- Hanna Bayodi-Hirt soprano
- Barbora Kabatkova soprano
- Margarita Slepakova alto
- Olivier Coiffet tenor
- Piotr Pieron bass
- Furio Zanasi bass
- Ricercar Consort
- Augustin Lusson violin
- Jérôme van Waerbeke violin
- Anna Pokrzywińska viola (concert No. 23)
- Miriam Shalinsky violone
- Julien Wolfs harpsichord (concert No. 23) / positive organ (No. 36)
- Daniel Zapico theorbo
- Philippe Pierlot viola da gamba, artistic direction
Claudio Monteverdi Madrigals, Book 8 (selection)
Il lamento della ninfa (The Nymph’s Lament), SV 163 (lyr. Ottavio Rinuccini) [7’]
Il combattimento di Tancredi e Clorinda (The Combat of Tancredi and Clorinda), SV 153 (lyr. Torquato Tasso) [20’]
Hor che’l ciel e la terra e‘l vento tace (Now That Heaven and Earth and the Wind are silent), SV 147 (lyr. Francesco Petrarca) [9’]
Ricercar Consort *Philippe Pierlot travel around the world with the help of Wallonie-Brussels International
The title of Claudio Monteverdi’s Book VIII (published in 1638) simply implies that it contains madrigals. And yet, the compositions included in it are by no means homogeneous. For this fact to become patent, it is enough to compare Hor che’l ciel e la terra, The Lament of the Nymph, and The Combat of Tancredi and Clorinda, three pieces drawing on the work of remarkable Italian poets.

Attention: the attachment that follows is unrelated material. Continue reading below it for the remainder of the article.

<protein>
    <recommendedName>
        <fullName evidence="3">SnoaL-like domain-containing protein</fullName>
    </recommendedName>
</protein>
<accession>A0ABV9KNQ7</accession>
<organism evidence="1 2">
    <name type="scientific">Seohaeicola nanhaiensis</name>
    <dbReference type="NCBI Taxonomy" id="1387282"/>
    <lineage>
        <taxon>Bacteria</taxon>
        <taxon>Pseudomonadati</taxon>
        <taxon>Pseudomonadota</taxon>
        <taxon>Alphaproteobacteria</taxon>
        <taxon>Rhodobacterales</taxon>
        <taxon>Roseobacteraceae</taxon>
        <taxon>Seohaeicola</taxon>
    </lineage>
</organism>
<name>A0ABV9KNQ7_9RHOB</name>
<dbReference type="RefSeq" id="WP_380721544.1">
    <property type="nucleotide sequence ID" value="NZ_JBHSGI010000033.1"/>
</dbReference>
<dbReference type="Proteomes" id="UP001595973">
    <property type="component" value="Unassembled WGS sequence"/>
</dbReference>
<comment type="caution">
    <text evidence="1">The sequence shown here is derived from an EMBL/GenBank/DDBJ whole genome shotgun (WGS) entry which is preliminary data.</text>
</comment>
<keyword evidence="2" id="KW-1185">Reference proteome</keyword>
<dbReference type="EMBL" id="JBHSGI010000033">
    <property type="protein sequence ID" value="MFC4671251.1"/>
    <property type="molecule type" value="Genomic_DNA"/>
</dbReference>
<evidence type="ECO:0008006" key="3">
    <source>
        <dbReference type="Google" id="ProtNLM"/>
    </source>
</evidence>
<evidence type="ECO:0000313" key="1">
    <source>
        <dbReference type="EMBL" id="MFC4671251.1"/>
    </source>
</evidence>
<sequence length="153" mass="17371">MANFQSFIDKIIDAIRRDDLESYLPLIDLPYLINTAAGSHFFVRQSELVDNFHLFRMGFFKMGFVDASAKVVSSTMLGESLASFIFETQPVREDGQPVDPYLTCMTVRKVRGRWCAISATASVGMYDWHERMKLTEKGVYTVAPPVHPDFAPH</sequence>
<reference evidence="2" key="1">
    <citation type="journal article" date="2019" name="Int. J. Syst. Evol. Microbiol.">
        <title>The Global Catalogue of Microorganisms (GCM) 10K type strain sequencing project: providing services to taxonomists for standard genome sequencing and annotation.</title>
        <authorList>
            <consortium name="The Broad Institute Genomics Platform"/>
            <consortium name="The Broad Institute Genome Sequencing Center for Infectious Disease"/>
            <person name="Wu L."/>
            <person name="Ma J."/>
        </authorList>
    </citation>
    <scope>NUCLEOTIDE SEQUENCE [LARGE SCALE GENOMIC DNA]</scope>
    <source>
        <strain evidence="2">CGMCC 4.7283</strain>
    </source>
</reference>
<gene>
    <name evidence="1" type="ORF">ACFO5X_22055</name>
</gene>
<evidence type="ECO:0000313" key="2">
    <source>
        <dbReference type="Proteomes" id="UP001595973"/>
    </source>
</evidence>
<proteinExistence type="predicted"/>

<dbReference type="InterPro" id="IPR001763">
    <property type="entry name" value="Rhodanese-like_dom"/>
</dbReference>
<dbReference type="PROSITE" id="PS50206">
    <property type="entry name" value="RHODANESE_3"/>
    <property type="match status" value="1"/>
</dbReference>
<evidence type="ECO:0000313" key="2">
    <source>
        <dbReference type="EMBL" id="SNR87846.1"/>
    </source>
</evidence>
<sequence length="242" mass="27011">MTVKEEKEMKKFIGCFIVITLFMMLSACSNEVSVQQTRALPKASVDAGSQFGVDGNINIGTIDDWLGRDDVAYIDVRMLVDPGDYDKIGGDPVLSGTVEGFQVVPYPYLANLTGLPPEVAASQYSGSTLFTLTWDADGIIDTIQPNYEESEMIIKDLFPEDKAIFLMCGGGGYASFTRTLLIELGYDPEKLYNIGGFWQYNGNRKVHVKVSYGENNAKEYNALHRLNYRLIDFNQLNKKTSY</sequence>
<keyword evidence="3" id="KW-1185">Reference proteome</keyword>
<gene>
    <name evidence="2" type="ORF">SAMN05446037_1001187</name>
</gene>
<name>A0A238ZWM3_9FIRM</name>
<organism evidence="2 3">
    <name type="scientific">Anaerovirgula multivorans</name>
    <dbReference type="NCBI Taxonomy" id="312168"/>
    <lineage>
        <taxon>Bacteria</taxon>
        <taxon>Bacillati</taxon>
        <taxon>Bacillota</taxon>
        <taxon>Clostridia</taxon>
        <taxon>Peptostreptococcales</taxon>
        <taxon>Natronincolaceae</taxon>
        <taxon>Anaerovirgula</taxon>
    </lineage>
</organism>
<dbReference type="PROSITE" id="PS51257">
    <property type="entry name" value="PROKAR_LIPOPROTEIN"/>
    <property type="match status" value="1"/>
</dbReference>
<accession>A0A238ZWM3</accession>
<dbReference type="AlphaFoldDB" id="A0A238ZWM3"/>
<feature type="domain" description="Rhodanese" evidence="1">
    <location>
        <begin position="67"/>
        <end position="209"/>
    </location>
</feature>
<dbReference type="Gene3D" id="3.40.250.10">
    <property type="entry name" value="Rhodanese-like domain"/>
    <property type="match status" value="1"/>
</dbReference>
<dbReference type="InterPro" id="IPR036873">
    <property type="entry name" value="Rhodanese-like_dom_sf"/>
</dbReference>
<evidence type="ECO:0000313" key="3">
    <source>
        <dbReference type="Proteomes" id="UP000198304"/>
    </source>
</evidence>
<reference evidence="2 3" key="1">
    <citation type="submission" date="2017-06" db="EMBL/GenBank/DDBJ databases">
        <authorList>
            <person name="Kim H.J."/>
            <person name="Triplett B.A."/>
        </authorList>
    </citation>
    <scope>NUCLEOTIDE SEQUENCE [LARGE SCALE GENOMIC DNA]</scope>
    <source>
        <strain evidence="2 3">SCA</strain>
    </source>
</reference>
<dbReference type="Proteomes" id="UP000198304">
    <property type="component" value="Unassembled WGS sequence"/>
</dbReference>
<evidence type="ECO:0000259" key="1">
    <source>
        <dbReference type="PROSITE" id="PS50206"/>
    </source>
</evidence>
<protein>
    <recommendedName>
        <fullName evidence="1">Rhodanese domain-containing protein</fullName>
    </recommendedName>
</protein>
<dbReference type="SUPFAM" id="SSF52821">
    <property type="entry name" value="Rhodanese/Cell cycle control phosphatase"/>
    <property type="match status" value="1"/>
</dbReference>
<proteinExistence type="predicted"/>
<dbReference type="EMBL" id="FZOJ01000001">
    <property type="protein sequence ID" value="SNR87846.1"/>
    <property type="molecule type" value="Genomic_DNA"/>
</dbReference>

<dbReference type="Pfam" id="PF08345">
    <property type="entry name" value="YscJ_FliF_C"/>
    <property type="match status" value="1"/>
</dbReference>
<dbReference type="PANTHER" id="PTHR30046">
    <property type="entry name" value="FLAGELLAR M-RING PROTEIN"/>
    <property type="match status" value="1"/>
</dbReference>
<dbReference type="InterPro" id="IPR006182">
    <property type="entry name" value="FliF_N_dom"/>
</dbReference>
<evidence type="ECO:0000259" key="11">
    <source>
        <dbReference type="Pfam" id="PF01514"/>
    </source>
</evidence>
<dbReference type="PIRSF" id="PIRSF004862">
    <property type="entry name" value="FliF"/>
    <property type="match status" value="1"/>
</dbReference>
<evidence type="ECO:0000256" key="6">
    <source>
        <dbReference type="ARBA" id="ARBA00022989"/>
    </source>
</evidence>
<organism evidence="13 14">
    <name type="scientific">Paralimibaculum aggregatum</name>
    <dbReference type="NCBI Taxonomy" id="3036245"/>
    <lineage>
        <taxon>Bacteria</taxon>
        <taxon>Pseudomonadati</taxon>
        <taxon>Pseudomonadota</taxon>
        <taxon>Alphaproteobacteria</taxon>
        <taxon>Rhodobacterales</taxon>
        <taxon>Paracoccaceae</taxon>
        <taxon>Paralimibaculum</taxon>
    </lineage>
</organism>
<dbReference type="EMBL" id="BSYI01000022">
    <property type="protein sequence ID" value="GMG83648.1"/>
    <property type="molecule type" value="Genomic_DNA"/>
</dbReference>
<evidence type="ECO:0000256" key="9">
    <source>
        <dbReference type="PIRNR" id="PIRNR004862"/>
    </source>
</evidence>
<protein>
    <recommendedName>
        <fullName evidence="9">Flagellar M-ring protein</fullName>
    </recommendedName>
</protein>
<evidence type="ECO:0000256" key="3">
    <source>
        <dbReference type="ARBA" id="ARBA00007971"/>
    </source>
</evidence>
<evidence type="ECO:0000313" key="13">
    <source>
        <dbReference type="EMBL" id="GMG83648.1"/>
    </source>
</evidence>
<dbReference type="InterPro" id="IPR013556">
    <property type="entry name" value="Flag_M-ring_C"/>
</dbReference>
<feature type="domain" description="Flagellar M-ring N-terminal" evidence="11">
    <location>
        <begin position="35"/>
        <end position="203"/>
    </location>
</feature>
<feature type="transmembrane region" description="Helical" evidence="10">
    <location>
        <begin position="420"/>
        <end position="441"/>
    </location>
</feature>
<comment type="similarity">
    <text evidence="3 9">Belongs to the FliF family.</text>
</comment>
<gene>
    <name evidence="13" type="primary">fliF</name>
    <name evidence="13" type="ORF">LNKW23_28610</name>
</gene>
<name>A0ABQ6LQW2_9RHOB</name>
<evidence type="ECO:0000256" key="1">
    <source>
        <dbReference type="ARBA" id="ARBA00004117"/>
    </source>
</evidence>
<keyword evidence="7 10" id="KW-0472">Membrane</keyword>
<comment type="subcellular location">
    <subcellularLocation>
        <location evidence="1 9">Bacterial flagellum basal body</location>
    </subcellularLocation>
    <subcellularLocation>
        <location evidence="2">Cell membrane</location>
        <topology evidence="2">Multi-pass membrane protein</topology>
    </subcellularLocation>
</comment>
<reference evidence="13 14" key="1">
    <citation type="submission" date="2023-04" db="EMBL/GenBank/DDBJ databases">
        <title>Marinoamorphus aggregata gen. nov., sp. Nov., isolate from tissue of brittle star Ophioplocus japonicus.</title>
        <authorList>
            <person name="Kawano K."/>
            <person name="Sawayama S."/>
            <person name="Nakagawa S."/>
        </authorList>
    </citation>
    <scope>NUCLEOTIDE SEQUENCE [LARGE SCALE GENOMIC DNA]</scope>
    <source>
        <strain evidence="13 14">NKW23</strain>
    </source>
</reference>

The first one is akin to the kind of madrigal that in the beginning of the 17th century was already slowly going out of fashion. Written for six voices, it comprises two parts and several contrasting sections. Seeking to modernise the piece, Monteverdi backed the vocal ensemble with instruments.
The Lament of the Nymph is a small dramatic scene in which a three-voice male ensemble comments on the pain of an abandoned woman (repeating miserella, meaning “poor”), and the woman herself complains about having been betrayed by her lover.
The Combat, on the other hand, is a whole epic story, a rendition of a tragic thread from Jerusalem Delivered by Torquato Tasso. Tancredi, a Christian knight, falls in love with Clorinda, a Muslim woman, and his opponent in the crusade. The feeling is mutual, but Clorinda values honour over affection. So, she puts on a disguise and takes Tancredi on in a duel. Having lost, with her dying breath, she reveals her true identity and asks for baptism.
Dominika Micał, “Ruch Muzyczny”